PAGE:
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Are Chemical Journals too Expensive and Inaccessible? A Workshop Summary to the Chemical Sciences Roundtable institution about $1,000 an article will support the upcoming Special Topics—Physics Education Research. Jackson said that in general if a chemistry customer buys the back-files from before 1995, statistics indicate that the usage is usually around 15 percent, a number he thinks is significant. AN INDUSTRY LIBRARIAN’S APPROACH TO ACQUIRING CONTENT Lou Ann Di Nallo explained Bristol-Myers Squibb’s (BMS) approach to acquiring content. Her company licenses content globally so that it is available to its researchers no matter where they are, and trains its employees to use the electronic scientific literature to leverage its investment. Her company works through the purchasing organization Global Strategic Sourcing to obtain access to these journals though, which can be a challenge. “There is a little bit of a learning curve there for them to understand and accept that there are not four different companies out there waiting to sell you access to Tetrahedron, there is one and you have to deal with that,” she said. According to Di Nallo, the BMS library’s strategy is often more of cost avoidance than cost savings, which has a lot to do with BMS being a very electronic environment. When, some years ago, there were significant budgetary pressures, the company canceled a lot of print, Di Nallo said. After an uproar by some researchers, some titles were reinstated, but after a year, statistics showed that print was not used heavily. The library keeps print from publishers who discount print with the electronic access. “The only reason we have the print is because it was actually at a discount,” Di Nallo said. She said the scientists are not really aware of the actual costs involved, just for the print. Added to this is the cost of having someone there to receive the print, to check it in, and to put it on the shelves, she said. BMS continually reviews requests for new content through a couple of mechanisms. One is a user community of about 75 people representing different areas within the company. Then there is the Content Advisory Group, which is made up of senior-level members of the research institute. Around budget time, the company looks to this group to help it make difficult decisions. Di Nallo added that her company is almost obsessive about usage, statistics, and other metrics. Cost per use is a factor that guides budget decisions and negotiations with publishers. She said that this is not the only measure of value, but it is a pretty good one and something to which finance people can certainly relate. She said that the journals are expensive, but the cost of the journals pales in comparison to what BMS pays for the tools to access journal literature. Di Nallo said that one of her challenges is to get the most out of her budget as content costs are rising. “There is a real balancing act that goes on there trying to figure out how to squeeze the most ‘bang for your buck’ out of the overall budget,” she said. Di Nallo said she felt that less competition in the publishing industry is leading to higher prices, and she may have to deal with this by limiting access. “We have been getting the word out there to our users about these journals. We have been putting linking solutions in place. We have been doing training education, and now we are really finding ourselves in the very awkward and uncomfortable place of having to think about limiting access to some of the stuff,” she said. She added that this has resulted in her library paying twice as much. Di Nallo also added that employee education is becoming a large component of her work, not only on what is available and how to use the tools, but also on the costs. “Typically, what I am finding is they are less inclined to pay for things than librarians are, once they are aware of the actual cost,” she said. COST STRUCTURE OF STM JOURNALS Editors from the Royal Society of Chemistry, the American Physical Society and the Public Library of Science, shared details and challenges of the cost structure of their publications with participants. Royal Society of Chemistry Several factors drive the cost of publishing a journal, Gregory said. Inflation, attrition, a publisher’s investment in its electronic platforms such as ScienceDirect, Wiley Interscience, or those of the ACS or the Royal Society of Chemistry, and the loss of subscriptions all contribute to rising prices for the Royal Society of Chemistry’s journals. Increased submissions and increased publishing output also drive the pricing considerations of all publishers, Gregory said. The number of the Royal Society of Chemistry’s core journal submissions increased by 17 percent from 2002 to 2003. This translates to 17 percent more work for the staff, or more staff, he said. “The question of the rejection rate came up early, high ones, low ones; who does [the review]?” he said. The Royal Society of Chemistry has 70 chemists dedicated to conducting the peer-review process. It rejects about 25 percent of submissions without even putting them out to other peers. The result of increased rejection rates for massively increased submissions is 6.5 percent more output from Royal Society journals in the period 2003-2004, he said. The European Community adds a 17.5 percent VAT (value-added tax) bill to electronic services, he said. As a consequence, the Royal Society of Chemistry supplies its customers with print, because many are actually buying print to avoid paying the VAT. American Physical Society Blume talked about the economics of American Physical Society publishing. As with the Royal Society of Chemistry, the number of submitted and published articles is the basic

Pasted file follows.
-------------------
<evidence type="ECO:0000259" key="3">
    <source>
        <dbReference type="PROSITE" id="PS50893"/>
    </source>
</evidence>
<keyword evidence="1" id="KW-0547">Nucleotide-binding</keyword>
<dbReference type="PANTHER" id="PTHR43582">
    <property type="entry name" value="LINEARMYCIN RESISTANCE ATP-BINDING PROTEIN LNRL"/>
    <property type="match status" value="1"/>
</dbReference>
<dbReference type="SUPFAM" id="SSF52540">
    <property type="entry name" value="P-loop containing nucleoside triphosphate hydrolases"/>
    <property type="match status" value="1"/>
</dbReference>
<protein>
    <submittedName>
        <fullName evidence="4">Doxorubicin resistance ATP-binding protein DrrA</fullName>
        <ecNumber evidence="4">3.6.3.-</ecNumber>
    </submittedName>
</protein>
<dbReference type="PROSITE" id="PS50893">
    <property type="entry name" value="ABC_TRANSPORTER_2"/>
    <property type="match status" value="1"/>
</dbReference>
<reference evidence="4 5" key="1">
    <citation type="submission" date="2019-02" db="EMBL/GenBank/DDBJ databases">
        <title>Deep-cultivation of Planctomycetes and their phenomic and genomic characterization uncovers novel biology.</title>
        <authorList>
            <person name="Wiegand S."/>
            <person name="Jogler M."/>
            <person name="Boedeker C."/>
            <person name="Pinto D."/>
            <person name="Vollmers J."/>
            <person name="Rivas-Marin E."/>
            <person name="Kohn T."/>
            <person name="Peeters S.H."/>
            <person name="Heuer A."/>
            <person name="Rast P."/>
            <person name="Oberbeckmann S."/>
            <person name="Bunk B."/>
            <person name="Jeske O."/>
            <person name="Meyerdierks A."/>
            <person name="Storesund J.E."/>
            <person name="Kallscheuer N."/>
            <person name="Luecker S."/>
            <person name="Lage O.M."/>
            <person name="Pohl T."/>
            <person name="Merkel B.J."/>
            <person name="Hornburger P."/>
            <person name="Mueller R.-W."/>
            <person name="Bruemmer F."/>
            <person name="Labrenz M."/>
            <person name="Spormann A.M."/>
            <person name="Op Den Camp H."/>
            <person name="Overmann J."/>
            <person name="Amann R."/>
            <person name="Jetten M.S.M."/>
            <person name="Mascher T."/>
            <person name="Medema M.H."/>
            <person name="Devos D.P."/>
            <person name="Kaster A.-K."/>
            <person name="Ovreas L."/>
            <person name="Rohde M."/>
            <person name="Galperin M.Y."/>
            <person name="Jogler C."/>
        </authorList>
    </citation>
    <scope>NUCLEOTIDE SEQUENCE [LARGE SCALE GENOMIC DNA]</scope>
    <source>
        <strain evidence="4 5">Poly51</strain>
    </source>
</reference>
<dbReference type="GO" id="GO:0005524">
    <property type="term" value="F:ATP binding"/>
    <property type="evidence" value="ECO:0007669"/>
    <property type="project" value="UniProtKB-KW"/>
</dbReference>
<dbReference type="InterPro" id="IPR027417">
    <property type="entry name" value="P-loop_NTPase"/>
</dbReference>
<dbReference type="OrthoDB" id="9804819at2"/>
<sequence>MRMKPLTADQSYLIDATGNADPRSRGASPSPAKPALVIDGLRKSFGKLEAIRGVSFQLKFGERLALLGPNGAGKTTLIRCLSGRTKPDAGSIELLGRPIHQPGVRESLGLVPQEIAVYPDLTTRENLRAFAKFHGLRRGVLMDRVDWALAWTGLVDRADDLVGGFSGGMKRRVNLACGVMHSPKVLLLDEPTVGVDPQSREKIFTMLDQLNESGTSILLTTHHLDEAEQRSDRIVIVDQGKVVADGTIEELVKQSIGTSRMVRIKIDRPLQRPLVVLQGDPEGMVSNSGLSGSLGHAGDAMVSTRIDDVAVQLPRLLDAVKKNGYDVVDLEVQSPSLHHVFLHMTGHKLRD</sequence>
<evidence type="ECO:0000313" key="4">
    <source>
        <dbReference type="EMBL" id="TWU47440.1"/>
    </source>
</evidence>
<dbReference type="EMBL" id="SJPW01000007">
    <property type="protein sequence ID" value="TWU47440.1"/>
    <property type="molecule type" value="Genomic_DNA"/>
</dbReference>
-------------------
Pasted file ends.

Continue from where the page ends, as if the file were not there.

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Are Chemical Journals too Expensive and Inaccessible? A Workshop Summary to the Chemical Sciences Roundtable factor that drives cost, coupled with inflation, Blume said. It often costs more to reject an article, in editor’s time, than to accept it, he said. Other costs include the office, telephone, postage, composition, production, and distribution. These costs are important, Blume said. Distribution costs are now for both electronic and print with electronic-only leading to significant savings. Active subscribers are about 20 percent electronic-only, not counting consortium agreements, which give electronic free distribution, he said. According to Blume, the net effect of dropping print varies is a cost reduction of 15 to 20 percent, or more in Europe, because subscribers not longer have to pay airfreight. Blume compared the cost of the APS-all package—which encompasses Physical Review A, B, C, D, E, Physical Review Letters, and Reviews of Modern Physics—for a particular large institution in 1988 and 2004. In 1998, APS-all cost $12,015. In 2004, the cost increased to $24,570, with smaller institutions paying less than larger institutions due to newly introduced tiered pricing. However, this institution actually paid less to access the ACS-all package in 2004 than 1998, because in 1988 it held three APS-all subscriptions—one additional subscription to Physical Review Letters, and one additional subscription to Reviews of Modern Physics, whereas in 2004, the institute simply had one APS-all subscription. Factoring in the duplicate subscriptions, the total cost for the institute in 1998 was actually $38,300. In 1998, print was included with 90,000 pages; in 2004, it was print with 110,000 pages. “You would think that this would be enough to tell people to not just look at the prices, but look at what you get for it at the same time and what has happened in the interim. The large institutions have saved heavily,” he said. The cost per article for large institutions is 16 cents a page. APS tries to price its journals so that the cost per page is the same across all journals. As for other publishers, rising submissions drive prices. Last year, APS received 27,000 submissions, which requires a significant editorial staff. APS has an in-house staff of 35 editors plus about 50 editors based around the world—so-called remote editors like Jack Sandweiss at Yale, the editor-in-chief for Physical Review Letters. There is a widening gap between the number of published articles and the number of submitted articles, Blume said. He said that the average cost of an article is $2,000. Eliminating print would lower this even more. Blume said that APS is lowering prices next year because of the benefits from electronic work in the office. Public Library of Science Siegel talked about the Public Library of Science (PLoS) and its business model. This model involves recovering all of the costs of publication (including peer review, production through the on-line version, and all associated overhead costs) through up-front publication charges. Up-front charges are currently set at $1500 per submission. According to Siegel, PLoS thinks that up-front charges should cover publication through the on-line version, and it then sells print versions of its journals at the cost of printing and circulation, supplemented by print advertising. When a researcher submits an article, he or she indicates what part of the charge the research can pay. This information is shielded from anyone who can make a decision about what to publish. Currently, slightly less than 5 percent of the total publication revenue is lost to nonpaying or partially paying authors, Siegel noted. There are no additional charges, no color charges, and no individual page charges. There is no arbitrary size limit to any of the papers. PLoS has several grants through the startup period. It also has membership programs, and allows corporate sponsors, albeit very carefully, Siegel said.